If you’re planning to retire in or around 2020, and you have most or all of your assets in a target date fund, is that fund too risky? It might be given current stock market valuations.

I recently published an article on how various allocations served a hypothetical investor retiring in 2000. Any backtest begun that year would admittedly be unflattering to stock exposure, but retirees must think in worst-case scenarios because they are at risk of running out of money. And stocks may not be much cheaper now than they were in 2000.

In that article, I used the following chart to show how each hypothetical portfolio performed using the so-called 4% retirement rule, whereby the retiree withdraws 4% from his account in the first year of retirement, and boosts whatever the dollar value of that initial withdrawal by 4% each year thereafter.

It turned out that a pure stock portfolio couldn’t withstand the 4% rule given the amount of declines in two bear markets – from 2000 through 2002 and in the 2008-early 2009 period. The original $500,000 would have declined to a little more than $100,000 in the 18 year period. A balanced portfolio did much better; it would be down to a little more than $400,000. A still more conservative portfolio – 30% stocks and 70% bonds – would have remained intact. In other words, the more bonds a portfolio had, the better it held up despite the fact that stocks outperformed bonds on a compounded annualized basis – 5.4% for stocks  versus 5.1% for bonds.

And now most 2020 retirement funds have more than 50% stock exposure, potentially setting up their investors for a bumpy ride and loss of capital. On our list of some of the largest funds with 2020 dates, only the American Funds offering and the JP Morgan entry have less than 50% stock exposure.

Stocks reached a Shiller PE (price relative to the past decade’s average real earnings) of 44 in 1999, and they are at 32 now. The 44 reading seems far away, but, besides that extravagant reading during the technology bubble, the metric has been over 30 only one other time – in 1929.

Moreover, the median stock, on a variety of valuation metrics, is more expensive now than it was in 2000. For example, GMO’s James Montier recently showed that the median price/sales ratio is higher now than it has been in any other time in history. During the technology craze, small cap value stocks and REITs, for example, were left for dead, and investors prowling for cheap stocks could buy them, and wait. They wound up delivering boffo returns for the next decade. From 2000 through 2009, when the S&P 500 Index delivered no return, the Russell 2000 Value Index delivered an 8.3% annualized return to investors. But now there are arguably no cheap parts of the market.

Valuation metrics aren’t crash predictors; they don’t tell you a crash will occur next week, next month, or next year. But it’s reasonable to anticipate that the higher valuation metrics go, the more likely a significant decline or significant volatility become. And big declines hurt retires withdrawing from their accounts dramatically.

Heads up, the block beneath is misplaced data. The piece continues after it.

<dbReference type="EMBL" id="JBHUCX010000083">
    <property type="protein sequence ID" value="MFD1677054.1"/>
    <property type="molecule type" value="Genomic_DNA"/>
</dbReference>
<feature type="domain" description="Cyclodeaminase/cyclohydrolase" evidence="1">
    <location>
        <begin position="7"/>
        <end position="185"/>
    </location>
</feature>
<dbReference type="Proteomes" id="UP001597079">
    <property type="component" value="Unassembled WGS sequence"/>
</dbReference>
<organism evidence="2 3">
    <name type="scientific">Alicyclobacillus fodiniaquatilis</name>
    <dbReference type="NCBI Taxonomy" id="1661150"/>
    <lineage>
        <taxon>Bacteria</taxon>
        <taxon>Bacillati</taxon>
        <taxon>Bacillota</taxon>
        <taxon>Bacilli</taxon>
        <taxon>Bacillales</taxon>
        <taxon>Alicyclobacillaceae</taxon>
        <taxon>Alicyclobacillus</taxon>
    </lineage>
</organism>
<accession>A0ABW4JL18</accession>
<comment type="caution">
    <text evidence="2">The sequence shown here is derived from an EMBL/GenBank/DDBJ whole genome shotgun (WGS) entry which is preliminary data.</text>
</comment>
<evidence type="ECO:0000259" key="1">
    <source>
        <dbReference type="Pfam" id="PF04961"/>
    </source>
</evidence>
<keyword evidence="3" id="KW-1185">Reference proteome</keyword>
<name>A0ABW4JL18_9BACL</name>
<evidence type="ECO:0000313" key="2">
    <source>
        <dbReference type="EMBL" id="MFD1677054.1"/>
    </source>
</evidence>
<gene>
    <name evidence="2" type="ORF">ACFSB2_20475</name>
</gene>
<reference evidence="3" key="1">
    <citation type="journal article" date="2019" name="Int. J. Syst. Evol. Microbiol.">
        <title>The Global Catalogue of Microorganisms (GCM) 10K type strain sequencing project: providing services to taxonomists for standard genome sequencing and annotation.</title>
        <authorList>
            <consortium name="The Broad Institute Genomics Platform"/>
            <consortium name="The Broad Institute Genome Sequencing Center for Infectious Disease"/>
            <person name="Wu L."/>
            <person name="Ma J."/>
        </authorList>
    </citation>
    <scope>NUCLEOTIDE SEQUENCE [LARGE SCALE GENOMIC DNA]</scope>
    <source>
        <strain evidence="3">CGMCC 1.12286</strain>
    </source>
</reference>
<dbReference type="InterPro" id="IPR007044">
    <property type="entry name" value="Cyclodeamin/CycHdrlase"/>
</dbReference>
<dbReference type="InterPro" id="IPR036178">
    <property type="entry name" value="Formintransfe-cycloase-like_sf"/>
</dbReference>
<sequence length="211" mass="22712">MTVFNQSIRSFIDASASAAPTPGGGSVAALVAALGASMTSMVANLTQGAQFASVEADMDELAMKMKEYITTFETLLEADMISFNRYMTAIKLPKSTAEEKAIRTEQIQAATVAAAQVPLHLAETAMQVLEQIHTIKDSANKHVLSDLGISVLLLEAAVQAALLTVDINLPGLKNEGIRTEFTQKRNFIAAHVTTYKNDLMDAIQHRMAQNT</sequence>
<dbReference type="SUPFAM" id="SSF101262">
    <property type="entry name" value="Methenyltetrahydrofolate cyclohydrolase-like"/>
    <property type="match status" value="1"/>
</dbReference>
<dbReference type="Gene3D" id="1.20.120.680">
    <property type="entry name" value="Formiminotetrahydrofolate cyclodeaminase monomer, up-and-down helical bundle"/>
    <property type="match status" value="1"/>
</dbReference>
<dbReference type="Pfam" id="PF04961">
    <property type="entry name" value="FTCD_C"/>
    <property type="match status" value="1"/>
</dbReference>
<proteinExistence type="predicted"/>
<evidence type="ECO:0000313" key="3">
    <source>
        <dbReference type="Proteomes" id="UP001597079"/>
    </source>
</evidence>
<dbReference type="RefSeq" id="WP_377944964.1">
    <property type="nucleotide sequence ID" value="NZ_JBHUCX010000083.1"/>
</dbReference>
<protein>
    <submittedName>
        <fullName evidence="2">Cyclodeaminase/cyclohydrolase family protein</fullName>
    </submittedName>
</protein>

It’s also true that foreign stocks are cheaper, but they’re not that cheap. GMO’s most recent asset class return forecast shows no region of the world is poised to deliver inflation-beating returns. That means target date funds may be putting their client assets unnecessarily at risk. In 2013, Jack Bogle argued that target date funds were too heavily weighted in bonds, potentially crimping investor returns. With a Shiller PE above thirty and bond yields creeping up, the opposite might be the case now.

Financial planner and author Michael Kitces has shown that the Shiller PE works well as a financial planning tool, indicating what future returns stocks might deliver over intermediate time frames — around 8-18 years. Though a bit short on details, Kitces argues that the metric can help retirees facing sequence of return risk by encouraging them to adjust their spending. But it’s unclear why the metric can’t influence gentle portfolio modifications as well. When the Shiller PE is over 30, the likelihood of robust returns — or even returns that can beat bonds, despite low yields — is diminished after all. Nobody should ditch all their stock exposure; markets can always surprise investors. But retirees face such a harsh outcome if their portfolios suffer big declines during the first decade of retirement that modest stock exposure — even less than 50% stock exposure — appears the most prudent course. Unfortunately, judging from their allocations, target date funds may not be aware of the risk they’re imposing on their shareholders.

Target date funds are allocated based on investors’ distance from their spending goals. Even setting aside the difficulty of the retirement spending goal, which run over years and decades, distance from goal shouldn’t be the only consideration in answering the allocation question. Target date funds should also consider valuation and sensitivity to volatility.